The Brontes experienced Christmas during the Georgian era – a low-key celebration of food and drink, card-games and pinning holly round the room – and Christmas under Queen Victoria. Her German husband Albert introduced the Christmas tree to Britain. Charles Dickens popularised the sentiment of Christmas in his book Christmas Carol (1843) and many of the customs we associate with a modern Christmas became established at this time, such as the giving of cards and presents.
The Yorkshire Wassail Bob
A Yorkshire custom – the Wassail Bob – was a forerunner of doorstep carol-singing. Two females – vessel maids – visited houses, door-to-door carrying “the bob:” a box holding tiny figures of Mary and baby Jesus. The bob or milly box, as it was also known, was decorated with greenery, the prettier the better. Householders then paid a penny to see it opened.
It’s natural to assume that local girls, parishioners of Reverend Patrick Bronte, must have visited the parsonage to sing a carol and perform this ritual during the Advent season. Since the word “wassail” means drinking a toast to another, we can assume that refreshment such as spiced wine was made available to callers .
One infers from letters to old friend Ellen Nussey, that Charlotte, having spent time away from home, during her Roe Bridge days and later, in Brussels, must have relished the seasonal reunion with her family. Strangely, though, there is no mention of Christmas festivities, however several significant events for the family, happened in December.
In Haworth, December, 1836, the steep icy hill-climb proved dangerous for Tabby, the Brontes’ beloved servant. Several days after Charlotte arrived home for Christmas, Tabby slipped and fell, breaking her leg, leaving the sisters with the tasks of keeping house and nursing her. Charlotte wrote to Ellen, cancelling her seasonal visit, as she was afraid Tabby might die, such was her health at the time.
Years later, in a letter, dated 13th December 1846, Charlotte wrote to Ellen of the British winter, calling it: “a series of North Pole days-….the sky looks like ice – the earth is frozen , the wind is as keen as a two-edged blade….”
Emily’s Christmas Tragedies
One Christmas Day in 1847 The Athenaeum published a scathing review of Wuthering Heights calling it “a disagreeable story.” The reviewer complained that the Brontes (all writing under the surname Bell) “seem to affect painful and exceptional subjects – the misdeeds and oppression of tyranny.” The Brontes experienced their fair share of tragedy, which is the reason so many admire their writing for being real and earthy compared to many of their contemporaries’ offerings.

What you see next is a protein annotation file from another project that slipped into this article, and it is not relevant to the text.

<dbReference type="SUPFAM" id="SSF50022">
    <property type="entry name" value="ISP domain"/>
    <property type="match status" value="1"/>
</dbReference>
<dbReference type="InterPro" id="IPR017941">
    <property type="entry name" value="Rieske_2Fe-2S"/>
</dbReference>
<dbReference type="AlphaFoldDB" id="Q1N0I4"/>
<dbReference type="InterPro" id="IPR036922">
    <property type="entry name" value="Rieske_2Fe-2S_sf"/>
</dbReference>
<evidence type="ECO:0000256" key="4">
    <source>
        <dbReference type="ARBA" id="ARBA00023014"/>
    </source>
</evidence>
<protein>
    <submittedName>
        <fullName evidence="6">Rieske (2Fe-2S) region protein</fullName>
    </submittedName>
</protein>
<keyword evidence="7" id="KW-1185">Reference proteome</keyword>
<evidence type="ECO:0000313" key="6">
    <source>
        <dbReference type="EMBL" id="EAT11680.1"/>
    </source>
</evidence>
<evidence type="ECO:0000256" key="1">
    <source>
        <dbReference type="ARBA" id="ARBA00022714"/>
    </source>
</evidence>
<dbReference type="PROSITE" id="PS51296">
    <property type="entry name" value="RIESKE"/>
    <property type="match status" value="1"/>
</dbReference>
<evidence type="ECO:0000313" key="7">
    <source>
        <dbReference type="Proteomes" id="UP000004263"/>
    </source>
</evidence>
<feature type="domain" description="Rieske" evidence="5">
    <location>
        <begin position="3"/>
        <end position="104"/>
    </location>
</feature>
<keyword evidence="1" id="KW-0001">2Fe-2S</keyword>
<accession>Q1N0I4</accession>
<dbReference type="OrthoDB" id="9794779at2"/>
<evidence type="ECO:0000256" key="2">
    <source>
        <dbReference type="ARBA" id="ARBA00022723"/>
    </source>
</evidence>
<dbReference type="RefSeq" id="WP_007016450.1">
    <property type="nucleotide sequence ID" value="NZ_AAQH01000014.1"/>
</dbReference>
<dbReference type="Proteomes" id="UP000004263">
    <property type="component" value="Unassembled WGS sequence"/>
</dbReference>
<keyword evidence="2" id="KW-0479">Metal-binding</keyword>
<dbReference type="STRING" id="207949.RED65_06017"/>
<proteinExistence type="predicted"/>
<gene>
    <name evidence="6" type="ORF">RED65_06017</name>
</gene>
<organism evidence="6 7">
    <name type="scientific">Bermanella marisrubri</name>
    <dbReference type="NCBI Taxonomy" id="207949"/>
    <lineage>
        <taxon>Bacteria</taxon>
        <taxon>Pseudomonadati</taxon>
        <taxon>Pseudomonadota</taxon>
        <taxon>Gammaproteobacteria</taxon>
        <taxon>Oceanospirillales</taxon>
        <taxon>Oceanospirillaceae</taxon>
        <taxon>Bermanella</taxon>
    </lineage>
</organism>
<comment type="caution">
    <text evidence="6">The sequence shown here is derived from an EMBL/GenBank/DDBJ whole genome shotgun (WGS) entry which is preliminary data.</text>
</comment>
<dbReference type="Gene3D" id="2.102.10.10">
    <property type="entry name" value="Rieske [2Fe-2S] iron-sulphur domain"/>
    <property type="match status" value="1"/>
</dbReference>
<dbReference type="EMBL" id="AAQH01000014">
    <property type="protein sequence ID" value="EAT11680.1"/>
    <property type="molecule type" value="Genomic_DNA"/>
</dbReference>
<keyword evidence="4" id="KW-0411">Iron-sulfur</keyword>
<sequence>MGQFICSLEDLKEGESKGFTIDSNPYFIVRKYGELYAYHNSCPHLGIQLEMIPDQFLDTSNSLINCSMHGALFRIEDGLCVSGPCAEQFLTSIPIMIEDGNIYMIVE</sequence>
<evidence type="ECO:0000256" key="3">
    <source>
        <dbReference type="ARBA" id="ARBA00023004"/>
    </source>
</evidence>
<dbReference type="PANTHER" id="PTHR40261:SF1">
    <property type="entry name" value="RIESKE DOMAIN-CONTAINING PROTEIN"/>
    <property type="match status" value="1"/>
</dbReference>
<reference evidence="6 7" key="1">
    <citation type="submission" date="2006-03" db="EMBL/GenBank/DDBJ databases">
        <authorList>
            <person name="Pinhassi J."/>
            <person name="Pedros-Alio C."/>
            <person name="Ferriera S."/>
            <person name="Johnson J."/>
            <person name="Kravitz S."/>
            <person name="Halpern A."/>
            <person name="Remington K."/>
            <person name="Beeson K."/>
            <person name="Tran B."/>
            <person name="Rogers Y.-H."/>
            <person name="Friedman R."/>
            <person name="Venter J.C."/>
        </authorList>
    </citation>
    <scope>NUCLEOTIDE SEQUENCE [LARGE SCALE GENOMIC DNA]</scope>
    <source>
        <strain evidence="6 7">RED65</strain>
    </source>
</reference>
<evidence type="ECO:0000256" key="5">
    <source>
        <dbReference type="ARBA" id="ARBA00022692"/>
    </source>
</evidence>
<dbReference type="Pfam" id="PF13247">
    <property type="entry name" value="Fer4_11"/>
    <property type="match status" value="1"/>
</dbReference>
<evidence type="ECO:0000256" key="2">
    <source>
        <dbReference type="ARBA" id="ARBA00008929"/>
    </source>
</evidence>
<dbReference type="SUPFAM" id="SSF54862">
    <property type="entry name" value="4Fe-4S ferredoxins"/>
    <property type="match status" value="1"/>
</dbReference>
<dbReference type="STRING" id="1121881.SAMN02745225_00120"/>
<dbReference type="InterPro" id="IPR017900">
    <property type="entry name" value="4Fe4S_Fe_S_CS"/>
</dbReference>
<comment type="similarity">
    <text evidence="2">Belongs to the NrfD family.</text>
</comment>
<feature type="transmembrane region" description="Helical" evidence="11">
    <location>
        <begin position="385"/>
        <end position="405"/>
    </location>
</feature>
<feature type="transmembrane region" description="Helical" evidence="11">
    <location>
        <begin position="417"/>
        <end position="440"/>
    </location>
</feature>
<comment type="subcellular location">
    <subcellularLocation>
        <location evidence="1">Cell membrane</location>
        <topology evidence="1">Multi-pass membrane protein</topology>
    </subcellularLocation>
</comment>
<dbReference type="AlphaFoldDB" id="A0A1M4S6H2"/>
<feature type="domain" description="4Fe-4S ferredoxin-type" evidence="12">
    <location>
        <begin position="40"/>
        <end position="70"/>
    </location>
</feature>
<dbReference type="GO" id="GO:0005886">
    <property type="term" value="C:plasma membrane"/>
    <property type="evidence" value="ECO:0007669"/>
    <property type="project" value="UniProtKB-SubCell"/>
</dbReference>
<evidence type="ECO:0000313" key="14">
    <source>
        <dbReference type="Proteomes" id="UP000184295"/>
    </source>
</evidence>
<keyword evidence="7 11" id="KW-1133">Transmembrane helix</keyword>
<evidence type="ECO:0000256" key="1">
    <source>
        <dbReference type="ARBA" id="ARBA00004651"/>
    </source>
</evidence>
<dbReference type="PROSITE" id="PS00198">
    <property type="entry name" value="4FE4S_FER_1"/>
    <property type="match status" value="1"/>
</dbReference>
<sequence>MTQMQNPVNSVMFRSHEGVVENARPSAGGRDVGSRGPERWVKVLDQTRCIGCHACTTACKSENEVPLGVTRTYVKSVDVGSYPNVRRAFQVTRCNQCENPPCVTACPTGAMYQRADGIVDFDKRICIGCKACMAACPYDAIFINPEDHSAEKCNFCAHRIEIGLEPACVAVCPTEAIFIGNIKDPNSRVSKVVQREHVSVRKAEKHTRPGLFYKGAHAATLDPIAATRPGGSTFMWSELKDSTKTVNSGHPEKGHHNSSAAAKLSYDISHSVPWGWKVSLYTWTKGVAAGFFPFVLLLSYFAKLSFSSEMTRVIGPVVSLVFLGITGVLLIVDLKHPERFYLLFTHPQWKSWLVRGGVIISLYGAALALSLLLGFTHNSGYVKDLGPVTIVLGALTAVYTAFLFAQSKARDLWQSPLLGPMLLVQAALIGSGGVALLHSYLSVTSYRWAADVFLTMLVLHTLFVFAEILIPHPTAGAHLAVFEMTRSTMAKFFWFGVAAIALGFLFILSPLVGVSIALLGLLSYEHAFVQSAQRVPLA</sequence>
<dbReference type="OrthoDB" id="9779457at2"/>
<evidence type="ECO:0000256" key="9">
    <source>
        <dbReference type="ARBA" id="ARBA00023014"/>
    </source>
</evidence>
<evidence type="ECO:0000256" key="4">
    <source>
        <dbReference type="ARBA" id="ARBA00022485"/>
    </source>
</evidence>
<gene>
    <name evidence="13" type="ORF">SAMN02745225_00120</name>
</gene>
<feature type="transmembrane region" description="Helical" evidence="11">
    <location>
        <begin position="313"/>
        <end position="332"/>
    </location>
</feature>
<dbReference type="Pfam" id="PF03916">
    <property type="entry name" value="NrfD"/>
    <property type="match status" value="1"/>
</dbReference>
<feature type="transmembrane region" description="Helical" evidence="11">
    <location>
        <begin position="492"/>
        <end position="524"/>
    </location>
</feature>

Charlotte’s most difficult Christmas, must surely have been in 1848. Just three months after the death of Branwell, Emily died from consumption on 19th December in 1848. Three days before Christmas, Emily was buried on 22nd December in the family vault in Haworth.
A much happier Christmas occurred for Charlotte a year later, after spending a sociable time in London, mixing in literary circles. She wrote to Ellen on December 19th, that she had come out of “an exciting whirl.” Ellen visited her and stayed for three weeks. Charlotte revealed to her for the first time, that she was the famous Currer Bell, author of Jane Eyre.
Jane Eyre’s Christmas
In Jane Eyre, Charlotte tells of Jane’s childhood home Gateshead with her cruel aunt and spoilt cousins. “Christmas and the New Year had been celebrated at Gateshead with the usual festive cheer; presents had been interchanged, dinners and evening parties given.’
Orphan Jane is excluded from these celebrations, but later has the opportunity to enjoy Christmas as an adult, with cousins Mary and Diana at Moor House, during which she promises to assist in the baking: …’such a beating of eggs, sorting of currants, grating of spices, compounding of Christmas cakes, chopping up of materials for mince-pies, and solemnising of other culinary rites…’
Nelly Dean’s Christmas
Meanwhile in Wuthering Heights, Emily Bronte depicts Christmas through the eyes of housekeeper Nelly Dean.
‘… our pleasure was increased by the arrival of the Gimmerton band, ..They go the rounds of all the respectable houses, and receive contributions every Christmas…’
‘After putting my cakes in the oven, …Christmas Eve, I prepared to sit down and amuse myself by singing carols, all alone … I smelt the rich scent of heating spices; and admired … the polished clock, decked in holly, the silver mugs …ready to be filled with mulled ale for supper…’
From these passages, we learn that music, carols, cake, mince pies, spiced ale and holly hanging were usual ways of marking Christmas.
Helen Graham’s Christmas
Anne does not mention Christmas festivities but in Tenant of Wildfell Hall, Helen’s diary account is sad and poignant, looking back on happier times.
‘DECEMBER 25th. – Last Christmas I was a bride, with a heart overflowing with present bliss, and full of ardent hopes for the future, though not unmingled with foreboding fears. Now I am a wife: my bliss is sobered…’
The Brontes, when altogether, we can guess would have celebrated Christmas merrily, dining on plum pudding, drinking mulled wine and attending their father’s church service. All we can do is imagine this however, since much of their intimate life remains a mystery. No doubt, they helped Tabby stir the cake-mix and once it was baked, they sat and devoured it ‘Yorkshire style’ by the kitchen fire, with a nice piece of Wensleydale.